Peter Mamer prepares for a busy day driving cancer patients to and from their appointments. Photo by Mark Newman/Metroland

Life of service continues for former teacher

  • October 5, 2022

After years of serving his community as a teacher, Peter Mamer has found another rewarding way of giving back.

The retired Hamilton, Ont., teacher has been assisting local cancer patients, driving them to their appointments to get the care they need.

One of 50 volunteer drivers working with the Cancer Assistance Program in Hamilton, Mamer has been involved with the initiative for the past seven years. He arrives about half an hour before his clients’ appointment to pick them up and drop them off before heading to his next pick-up.

A former teacher in the Hamilton Wentworth Catholic District School Board, Mamer retired in 2005 and volunteers with CAP two or three days a week. Those days are non-stop, dropping off clients and then picking them up when they’re ready for their ride home.

It’s a hectic schedule Mamer keeps. He usually leaves the house at about 7:30 a.m. and gets home around 5:30 or 6 p.m. with back-to-back pickups and drops offs all day and a few breaks worked in. Though that might sound arduous for a retiree, that’s just the way Mamer likes it.

“I’ve told (CAP) from the beginning, these are my days, I don’t want to sit around on those days,” said Mamer. “I want to be busy and moving. So that’s the kind of day it is. Very few breaks and non-stop, go, go, go.”

Before taking on his role, Mamer says he had some concerns as he did not know what it would be like assisting cancer patients on a regular basis. But he’s found the experience to be a positive one.

“I remember having the thought that this might be kind of depressing,” said Mamer. “I mean, you’re around people who are dealing with difficult issues and some of them are suffering, but it’s 100-per-cent the exact opposite. They’re so appreciative of the service and they’re so appreciative of some kind of interaction with somebody who is paying attention to them, dealing with some of their needs, that it’s by and large quite a pleasant experience.”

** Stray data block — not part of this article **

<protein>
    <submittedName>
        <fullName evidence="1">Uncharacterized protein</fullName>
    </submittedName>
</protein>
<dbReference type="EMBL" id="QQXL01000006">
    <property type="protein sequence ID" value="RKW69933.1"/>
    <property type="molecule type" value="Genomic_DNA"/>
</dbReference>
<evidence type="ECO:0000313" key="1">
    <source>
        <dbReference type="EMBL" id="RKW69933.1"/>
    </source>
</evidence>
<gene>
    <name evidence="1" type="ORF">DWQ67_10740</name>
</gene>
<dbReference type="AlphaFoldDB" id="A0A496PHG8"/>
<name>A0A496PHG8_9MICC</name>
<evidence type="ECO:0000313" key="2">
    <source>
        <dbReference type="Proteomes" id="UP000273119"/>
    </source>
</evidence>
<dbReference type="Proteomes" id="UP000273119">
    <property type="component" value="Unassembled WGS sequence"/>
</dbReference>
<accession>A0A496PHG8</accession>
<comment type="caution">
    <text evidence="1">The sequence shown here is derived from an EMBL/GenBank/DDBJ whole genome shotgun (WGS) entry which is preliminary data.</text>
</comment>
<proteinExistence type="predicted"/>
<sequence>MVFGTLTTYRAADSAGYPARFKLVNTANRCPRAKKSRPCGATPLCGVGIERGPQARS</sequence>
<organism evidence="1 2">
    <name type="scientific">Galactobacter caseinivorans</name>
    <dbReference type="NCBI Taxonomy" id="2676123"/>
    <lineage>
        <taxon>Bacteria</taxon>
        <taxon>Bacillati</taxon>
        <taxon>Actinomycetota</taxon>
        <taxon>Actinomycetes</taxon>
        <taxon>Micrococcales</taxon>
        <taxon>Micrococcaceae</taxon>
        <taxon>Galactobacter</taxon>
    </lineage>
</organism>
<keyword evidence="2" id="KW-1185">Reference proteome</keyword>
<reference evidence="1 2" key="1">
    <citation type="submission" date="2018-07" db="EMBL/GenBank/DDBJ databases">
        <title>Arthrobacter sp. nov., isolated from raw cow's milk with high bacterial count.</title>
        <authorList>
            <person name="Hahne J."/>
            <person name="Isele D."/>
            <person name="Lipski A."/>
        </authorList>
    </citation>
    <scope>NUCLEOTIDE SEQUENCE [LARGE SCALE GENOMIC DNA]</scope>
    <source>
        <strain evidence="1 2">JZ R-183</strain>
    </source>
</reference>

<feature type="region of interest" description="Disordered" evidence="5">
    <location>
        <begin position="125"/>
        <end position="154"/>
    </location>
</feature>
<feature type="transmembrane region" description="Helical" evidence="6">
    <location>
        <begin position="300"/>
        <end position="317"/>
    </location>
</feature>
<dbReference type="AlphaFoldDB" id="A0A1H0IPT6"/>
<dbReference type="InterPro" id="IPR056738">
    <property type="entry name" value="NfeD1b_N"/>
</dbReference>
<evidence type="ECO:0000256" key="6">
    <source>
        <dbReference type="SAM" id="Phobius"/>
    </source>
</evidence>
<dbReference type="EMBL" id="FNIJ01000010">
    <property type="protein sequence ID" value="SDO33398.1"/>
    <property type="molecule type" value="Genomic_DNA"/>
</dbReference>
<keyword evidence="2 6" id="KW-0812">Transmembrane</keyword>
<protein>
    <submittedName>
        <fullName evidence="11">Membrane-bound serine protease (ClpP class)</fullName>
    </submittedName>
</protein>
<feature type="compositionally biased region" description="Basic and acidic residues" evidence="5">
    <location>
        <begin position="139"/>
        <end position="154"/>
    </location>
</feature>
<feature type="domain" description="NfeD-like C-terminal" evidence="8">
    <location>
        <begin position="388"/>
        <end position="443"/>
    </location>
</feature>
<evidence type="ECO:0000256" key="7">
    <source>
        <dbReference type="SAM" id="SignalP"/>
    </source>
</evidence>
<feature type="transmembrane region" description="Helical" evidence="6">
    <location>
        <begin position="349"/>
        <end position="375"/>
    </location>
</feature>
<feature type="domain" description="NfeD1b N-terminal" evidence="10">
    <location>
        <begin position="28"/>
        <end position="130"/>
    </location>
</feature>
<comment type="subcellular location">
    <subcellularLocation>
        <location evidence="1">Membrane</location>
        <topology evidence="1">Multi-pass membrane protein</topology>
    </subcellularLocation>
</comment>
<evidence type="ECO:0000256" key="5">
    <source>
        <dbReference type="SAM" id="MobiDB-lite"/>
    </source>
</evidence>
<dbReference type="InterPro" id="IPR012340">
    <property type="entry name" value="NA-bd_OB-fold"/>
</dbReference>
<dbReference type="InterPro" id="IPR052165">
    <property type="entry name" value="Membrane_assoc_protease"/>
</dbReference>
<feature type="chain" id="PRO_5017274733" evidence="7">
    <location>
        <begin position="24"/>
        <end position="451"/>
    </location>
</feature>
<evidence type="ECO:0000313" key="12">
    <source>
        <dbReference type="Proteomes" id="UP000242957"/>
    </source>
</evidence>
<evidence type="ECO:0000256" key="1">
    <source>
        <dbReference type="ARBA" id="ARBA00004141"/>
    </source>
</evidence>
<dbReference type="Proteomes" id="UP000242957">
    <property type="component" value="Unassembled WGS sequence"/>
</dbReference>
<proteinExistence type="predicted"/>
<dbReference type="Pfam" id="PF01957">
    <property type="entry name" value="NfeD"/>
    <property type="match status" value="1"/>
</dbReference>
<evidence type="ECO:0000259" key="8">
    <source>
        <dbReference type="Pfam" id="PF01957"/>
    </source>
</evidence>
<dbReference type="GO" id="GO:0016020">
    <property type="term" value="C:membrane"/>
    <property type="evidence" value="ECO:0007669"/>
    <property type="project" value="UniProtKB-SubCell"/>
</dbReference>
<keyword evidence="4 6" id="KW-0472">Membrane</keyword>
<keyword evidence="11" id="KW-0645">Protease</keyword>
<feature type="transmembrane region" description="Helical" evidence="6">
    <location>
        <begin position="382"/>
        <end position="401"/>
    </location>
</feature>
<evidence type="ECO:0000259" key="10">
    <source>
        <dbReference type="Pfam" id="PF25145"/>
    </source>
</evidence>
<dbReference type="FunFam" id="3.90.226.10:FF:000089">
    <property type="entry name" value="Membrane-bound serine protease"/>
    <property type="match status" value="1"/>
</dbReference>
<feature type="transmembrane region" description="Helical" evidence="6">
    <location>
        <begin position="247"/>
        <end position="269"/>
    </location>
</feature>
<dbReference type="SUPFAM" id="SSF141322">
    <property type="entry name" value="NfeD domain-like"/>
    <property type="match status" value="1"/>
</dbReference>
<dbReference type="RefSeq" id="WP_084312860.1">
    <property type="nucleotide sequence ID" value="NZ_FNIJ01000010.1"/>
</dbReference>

More than getting cancer patients to their doctors, Mamer is also a kind friendly face to this vulnerable population.

“A lot of them live alone and certainly during COVID that would have been exacerbated. They look forward to some kind of interaction and conversation and some use the opportunity to have social interaction. Mind you, some aren’t feeling well enough to have a conversation and I leave it 100 per cent up to them. If they want to engage in conversation I’m all there, but if they want a quiet ride, well that’s fine with me too.”

The CAP program has been able to run more or less steadily for the past 28 years, even throughout COVID-19 where there were two brief pauses to operations. For the protection of vulnerable passengers who are susceptible to pathogens in the environment, a plastic divider goes behind the front seat to prevent the transference of airborne germs. All clients and all drivers are required to wear a mask.

Mamer says the gift that has carried him through all of these years is empathy. His personal experience assisting his mother through her medical challenges in particular inspired him to continue to give back in this way.

 “My mother went through some serious difficulties in her life,” said Mamer. “When I encounter a client, I often say, ‘How would I treat this person if they were my mother?’ ”

Debbie Logel Butler, executive director of CAP, appreciates the work of Mamer and other volunteers that allow CAP to function.

“The volunteers are all stars,” said Logel Butler. “They’re very passionate, dedicated and many come because maybe someone in their family had used our service and they were so appreciative that they gave back. Others have had family and friends that have obviously been on a cancer journey and wanted to give back. Without (the volunteers) we couldn’t exist.”

Their efforts are particularly helpful due to a post-pandemic surge in clients, she said. And with no government funding, dollars are scarce. CAP relies on support through signature events such as a fundraiser walk, golf tournament, 50/50 lottery and an annual gala, as well as community support.

In addition to transportation, the organization provides equipment loans such as wheelchairs, bed rails, toilet and bath chairs. It also operates a food delivery program.

Mamer shows no signs of slowing down. He is also running for trustee for Ward 6 of the Hamilton-Wentworth Catholic District School Board.

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